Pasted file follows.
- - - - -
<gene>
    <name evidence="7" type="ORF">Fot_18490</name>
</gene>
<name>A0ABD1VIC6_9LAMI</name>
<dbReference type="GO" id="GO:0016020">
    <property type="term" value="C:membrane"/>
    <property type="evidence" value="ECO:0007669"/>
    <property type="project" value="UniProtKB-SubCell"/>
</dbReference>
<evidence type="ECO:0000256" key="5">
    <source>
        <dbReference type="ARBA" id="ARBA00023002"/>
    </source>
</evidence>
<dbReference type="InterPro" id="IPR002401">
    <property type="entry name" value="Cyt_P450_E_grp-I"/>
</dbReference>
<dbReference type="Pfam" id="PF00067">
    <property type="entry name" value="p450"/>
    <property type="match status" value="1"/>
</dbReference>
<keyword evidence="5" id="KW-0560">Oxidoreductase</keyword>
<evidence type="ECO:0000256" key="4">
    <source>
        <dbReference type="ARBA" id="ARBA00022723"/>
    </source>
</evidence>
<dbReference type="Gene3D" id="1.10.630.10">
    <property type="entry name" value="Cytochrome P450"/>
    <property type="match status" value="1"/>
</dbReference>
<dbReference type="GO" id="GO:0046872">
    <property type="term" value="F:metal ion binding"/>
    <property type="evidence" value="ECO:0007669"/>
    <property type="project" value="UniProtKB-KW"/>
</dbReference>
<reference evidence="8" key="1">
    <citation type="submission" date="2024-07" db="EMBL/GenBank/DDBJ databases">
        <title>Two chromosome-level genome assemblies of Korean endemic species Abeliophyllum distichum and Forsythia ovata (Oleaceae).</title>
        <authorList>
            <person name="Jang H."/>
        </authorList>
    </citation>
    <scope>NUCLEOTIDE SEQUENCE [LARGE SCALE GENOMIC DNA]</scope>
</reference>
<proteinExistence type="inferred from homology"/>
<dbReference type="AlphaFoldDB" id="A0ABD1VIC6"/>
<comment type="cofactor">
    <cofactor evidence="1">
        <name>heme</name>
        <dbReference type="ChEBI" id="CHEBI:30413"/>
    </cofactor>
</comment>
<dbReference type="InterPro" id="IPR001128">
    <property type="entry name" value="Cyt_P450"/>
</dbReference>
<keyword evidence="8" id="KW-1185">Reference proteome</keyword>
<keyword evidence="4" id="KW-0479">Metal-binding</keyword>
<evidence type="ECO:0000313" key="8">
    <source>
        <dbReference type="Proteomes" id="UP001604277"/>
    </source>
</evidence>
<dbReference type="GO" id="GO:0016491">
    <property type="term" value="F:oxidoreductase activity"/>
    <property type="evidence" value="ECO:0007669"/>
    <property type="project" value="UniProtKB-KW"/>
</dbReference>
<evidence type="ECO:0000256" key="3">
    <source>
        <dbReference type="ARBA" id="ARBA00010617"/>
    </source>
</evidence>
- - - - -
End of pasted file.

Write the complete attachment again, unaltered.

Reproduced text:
<gene>
    <name evidence="7" type="ORF">Fot_18490</name>
</gene>
<name>A0ABD1VIC6_9LAMI</name>
<dbReference type="GO" id="GO:0016020">
    <property type="term" value="C:membrane"/>
    <property type="evidence" value="ECO:0007669"/>
    <property type="project" value="UniProtKB-SubCell"/>
</dbReference>
<evidence type="ECO:0000256" key="5">
    <source>
        <dbReference type="ARBA" id="ARBA00023002"/>
    </source>
</evidence>
<dbReference type="InterPro" id="IPR002401">
    <property type="entry name" value="Cyt_P450_E_grp-I"/>
</dbReference>
<dbReference type="Pfam" id="PF00067">
    <property type="entry name" value="p450"/>
    <property type="match status" value="1"/>
</dbReference>
<keyword evidence="5" id="KW-0560">Oxidoreductase</keyword>
<evidence type="ECO:0000256" key="4">
    <source>
        <dbReference type="ARBA" id="ARBA00022723"/>
    </source>
</evidence>
<dbReference type="Gene3D" id="1.10.630.10">
    <property type="entry name" value="Cytochrome P450"/>
    <property type="match status" value="1"/>
</dbReference>
<dbReference type="GO" id="GO:0046872">
    <property type="term" value="F:metal ion binding"/>
    <property type="evidence" value="ECO:0007669"/>
    <property type="project" value="UniProtKB-KW"/>
</dbReference>
<reference evidence="8" key="1">
    <citation type="submission" date="2024-07" db="EMBL/GenBank/DDBJ databases">
        <title>Two chromosome-level genome assemblies of Korean endemic species Abeliophyllum distichum and Forsythia ovata (Oleaceae).</title>
        <authorList>
            <person name="Jang H."/>
        </authorList>
    </citation>
    <scope>NUCLEOTIDE SEQUENCE [LARGE SCALE GENOMIC DNA]</scope>
</reference>
<proteinExistence type="inferred from homology"/>
<dbReference type="AlphaFoldDB" id="A0ABD1VIC6"/>
<comment type="cofactor">
    <cofactor evidence="1">
        <name>heme</name>
        <dbReference type="ChEBI" id="CHEBI:30413"/>
    </cofactor>
</comment>
<dbReference type="InterPro" id="IPR001128">
    <property type="entry name" value="Cyt_P450"/>
</dbReference>
<keyword evidence="8" id="KW-1185">Reference proteome</keyword>
<keyword evidence="4" id="KW-0479">Metal-binding</keyword>
<evidence type="ECO:0000313" key="8">
    <source>
        <dbReference type="Proteomes" id="UP001604277"/>
    </source>
</evidence>
<dbReference type="GO" id="GO:0016491">
    <property type="term" value="F:oxidoreductase activity"/>
    <property type="evidence" value="ECO:0007669"/>
    <property type="project" value="UniProtKB-KW"/>
</dbReference>
<evidence type="ECO:0000256" key="3">
    <source>
        <dbReference type="ARBA" id="ARBA00010617"/>
    </source>
</evidence>